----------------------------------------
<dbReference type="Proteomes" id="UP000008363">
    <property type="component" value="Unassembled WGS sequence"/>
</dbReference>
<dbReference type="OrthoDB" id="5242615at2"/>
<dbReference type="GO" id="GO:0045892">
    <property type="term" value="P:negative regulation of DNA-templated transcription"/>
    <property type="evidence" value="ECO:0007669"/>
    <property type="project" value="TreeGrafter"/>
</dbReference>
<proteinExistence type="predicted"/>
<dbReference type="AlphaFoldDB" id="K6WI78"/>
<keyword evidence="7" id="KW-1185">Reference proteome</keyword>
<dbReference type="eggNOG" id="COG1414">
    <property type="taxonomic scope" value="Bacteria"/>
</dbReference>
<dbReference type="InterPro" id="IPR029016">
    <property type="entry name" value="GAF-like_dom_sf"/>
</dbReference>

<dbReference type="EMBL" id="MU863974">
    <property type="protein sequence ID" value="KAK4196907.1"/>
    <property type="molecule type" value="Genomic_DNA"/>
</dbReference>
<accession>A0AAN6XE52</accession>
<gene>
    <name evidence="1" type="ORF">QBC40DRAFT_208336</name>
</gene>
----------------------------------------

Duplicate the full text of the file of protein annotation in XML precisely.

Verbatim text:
<dbReference type="Proteomes" id="UP000008363">
    <property type="component" value="Unassembled WGS sequence"/>
</dbReference>
<dbReference type="OrthoDB" id="5242615at2"/>
<dbReference type="GO" id="GO:0045892">
    <property type="term" value="P:negative regulation of DNA-templated transcription"/>
    <property type="evidence" value="ECO:0007669"/>
    <property type="project" value="TreeGrafter"/>
</dbReference>
<proteinExistence type="predicted"/>
<dbReference type="AlphaFoldDB" id="K6WI78"/>
<keyword evidence="7" id="KW-1185">Reference proteome</keyword>
<dbReference type="eggNOG" id="COG1414">
    <property type="taxonomic scope" value="Bacteria"/>
</dbReference>
<dbReference type="InterPro" id="IPR029016">
    <property type="entry name" value="GAF-like_dom_sf"/>
</dbReference>

<dbReference type="EMBL" id="MU863974">
    <property type="protein sequence ID" value="KAK4196907.1"/>
    <property type="molecule type" value="Genomic_DNA"/>
</dbReference>
<accession>A0AAN6XE52</accession>
<gene>
    <name evidence="1" type="ORF">QBC40DRAFT_208336</name>
</gene>